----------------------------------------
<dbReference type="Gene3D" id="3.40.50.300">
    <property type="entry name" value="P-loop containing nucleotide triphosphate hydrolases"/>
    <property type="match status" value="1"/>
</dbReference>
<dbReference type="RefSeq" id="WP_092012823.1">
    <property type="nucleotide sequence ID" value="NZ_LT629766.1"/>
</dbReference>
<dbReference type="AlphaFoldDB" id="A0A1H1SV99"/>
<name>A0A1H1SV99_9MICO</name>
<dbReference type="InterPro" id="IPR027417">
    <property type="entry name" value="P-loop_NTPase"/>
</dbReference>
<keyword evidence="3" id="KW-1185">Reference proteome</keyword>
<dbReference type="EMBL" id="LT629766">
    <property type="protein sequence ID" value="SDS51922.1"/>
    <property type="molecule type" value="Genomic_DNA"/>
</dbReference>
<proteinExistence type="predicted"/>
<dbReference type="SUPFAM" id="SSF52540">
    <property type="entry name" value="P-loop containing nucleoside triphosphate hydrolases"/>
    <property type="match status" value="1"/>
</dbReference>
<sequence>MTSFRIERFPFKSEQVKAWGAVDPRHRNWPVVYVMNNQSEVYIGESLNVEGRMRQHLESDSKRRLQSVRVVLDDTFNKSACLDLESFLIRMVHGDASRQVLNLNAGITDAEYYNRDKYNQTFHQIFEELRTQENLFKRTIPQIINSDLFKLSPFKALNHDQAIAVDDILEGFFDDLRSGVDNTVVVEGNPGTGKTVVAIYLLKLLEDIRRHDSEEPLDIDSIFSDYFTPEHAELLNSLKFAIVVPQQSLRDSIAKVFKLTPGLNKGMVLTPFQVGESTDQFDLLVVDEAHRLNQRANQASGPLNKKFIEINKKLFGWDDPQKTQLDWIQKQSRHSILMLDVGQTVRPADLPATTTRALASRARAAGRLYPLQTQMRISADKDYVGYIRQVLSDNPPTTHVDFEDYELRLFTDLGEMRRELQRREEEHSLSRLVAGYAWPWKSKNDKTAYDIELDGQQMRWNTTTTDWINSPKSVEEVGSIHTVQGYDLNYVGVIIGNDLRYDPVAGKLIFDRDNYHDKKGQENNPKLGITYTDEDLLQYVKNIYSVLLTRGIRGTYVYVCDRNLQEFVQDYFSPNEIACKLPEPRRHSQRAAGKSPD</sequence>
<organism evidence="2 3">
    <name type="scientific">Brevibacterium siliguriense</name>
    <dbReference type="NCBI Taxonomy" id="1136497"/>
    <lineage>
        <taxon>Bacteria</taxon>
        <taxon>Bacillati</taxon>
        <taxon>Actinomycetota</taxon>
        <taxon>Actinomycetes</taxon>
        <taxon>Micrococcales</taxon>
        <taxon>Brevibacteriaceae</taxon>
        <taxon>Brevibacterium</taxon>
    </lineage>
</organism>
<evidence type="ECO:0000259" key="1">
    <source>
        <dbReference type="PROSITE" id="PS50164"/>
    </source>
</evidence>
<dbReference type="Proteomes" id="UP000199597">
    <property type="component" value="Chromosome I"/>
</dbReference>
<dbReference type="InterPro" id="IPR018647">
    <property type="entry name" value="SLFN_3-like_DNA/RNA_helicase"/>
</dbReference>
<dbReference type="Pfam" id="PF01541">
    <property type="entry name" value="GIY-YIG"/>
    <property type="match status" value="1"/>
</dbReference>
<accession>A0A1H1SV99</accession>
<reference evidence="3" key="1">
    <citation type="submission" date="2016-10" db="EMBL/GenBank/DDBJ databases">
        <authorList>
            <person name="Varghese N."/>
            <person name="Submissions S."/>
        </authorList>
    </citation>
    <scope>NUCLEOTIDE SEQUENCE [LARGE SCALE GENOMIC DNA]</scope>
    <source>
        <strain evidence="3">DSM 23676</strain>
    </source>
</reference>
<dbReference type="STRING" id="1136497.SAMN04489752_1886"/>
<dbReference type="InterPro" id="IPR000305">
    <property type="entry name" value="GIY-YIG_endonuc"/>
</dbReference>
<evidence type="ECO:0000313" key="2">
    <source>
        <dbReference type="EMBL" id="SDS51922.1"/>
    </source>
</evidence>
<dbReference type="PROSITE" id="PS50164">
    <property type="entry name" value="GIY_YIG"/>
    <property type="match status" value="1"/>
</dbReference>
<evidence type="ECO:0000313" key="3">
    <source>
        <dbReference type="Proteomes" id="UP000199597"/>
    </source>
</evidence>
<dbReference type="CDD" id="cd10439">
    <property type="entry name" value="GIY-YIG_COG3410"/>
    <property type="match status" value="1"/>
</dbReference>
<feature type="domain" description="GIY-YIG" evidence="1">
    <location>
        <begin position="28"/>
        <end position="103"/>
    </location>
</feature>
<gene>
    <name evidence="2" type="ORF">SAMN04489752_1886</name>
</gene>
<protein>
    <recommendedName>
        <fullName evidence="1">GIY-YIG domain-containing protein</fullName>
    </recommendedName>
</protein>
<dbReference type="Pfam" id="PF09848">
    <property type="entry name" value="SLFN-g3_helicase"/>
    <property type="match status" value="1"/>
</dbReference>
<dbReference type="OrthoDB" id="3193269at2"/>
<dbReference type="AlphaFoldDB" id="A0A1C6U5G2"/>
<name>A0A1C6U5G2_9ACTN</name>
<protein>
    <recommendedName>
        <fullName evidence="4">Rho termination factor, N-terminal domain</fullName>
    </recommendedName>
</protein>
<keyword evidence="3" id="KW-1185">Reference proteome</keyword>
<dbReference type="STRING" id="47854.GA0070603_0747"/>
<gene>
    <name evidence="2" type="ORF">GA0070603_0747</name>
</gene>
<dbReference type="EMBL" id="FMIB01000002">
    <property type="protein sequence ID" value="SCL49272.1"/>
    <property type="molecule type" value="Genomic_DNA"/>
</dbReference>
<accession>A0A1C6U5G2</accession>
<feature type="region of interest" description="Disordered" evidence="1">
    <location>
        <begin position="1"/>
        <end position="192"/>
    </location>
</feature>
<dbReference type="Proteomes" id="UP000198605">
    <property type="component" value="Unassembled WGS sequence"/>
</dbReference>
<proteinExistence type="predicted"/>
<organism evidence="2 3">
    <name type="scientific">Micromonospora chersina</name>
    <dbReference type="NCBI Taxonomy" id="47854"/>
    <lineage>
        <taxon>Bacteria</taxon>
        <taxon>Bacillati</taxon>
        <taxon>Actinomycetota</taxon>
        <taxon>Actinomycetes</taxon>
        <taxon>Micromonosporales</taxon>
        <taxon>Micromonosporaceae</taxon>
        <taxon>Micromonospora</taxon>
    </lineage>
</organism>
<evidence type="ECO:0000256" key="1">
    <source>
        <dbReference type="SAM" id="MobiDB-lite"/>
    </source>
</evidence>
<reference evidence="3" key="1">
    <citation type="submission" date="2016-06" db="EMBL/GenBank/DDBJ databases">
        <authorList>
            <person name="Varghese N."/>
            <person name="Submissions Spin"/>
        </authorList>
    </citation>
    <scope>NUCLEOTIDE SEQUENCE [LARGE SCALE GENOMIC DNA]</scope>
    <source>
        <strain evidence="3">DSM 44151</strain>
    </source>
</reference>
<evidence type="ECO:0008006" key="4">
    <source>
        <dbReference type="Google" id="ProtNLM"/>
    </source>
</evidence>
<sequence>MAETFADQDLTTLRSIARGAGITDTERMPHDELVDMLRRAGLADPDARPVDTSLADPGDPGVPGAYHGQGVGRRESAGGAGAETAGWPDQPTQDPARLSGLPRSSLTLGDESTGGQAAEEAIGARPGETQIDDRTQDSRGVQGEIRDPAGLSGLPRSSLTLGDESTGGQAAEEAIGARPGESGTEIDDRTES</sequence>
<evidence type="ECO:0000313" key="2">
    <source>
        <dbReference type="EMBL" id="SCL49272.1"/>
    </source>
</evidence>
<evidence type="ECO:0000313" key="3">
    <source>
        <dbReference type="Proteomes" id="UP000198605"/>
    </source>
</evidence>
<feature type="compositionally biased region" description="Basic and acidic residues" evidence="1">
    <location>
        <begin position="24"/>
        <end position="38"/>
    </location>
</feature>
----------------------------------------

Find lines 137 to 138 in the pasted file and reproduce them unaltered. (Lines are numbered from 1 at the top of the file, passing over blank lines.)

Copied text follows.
        <taxon>Bacteria</taxon>
        <taxon>Bacillati</taxon>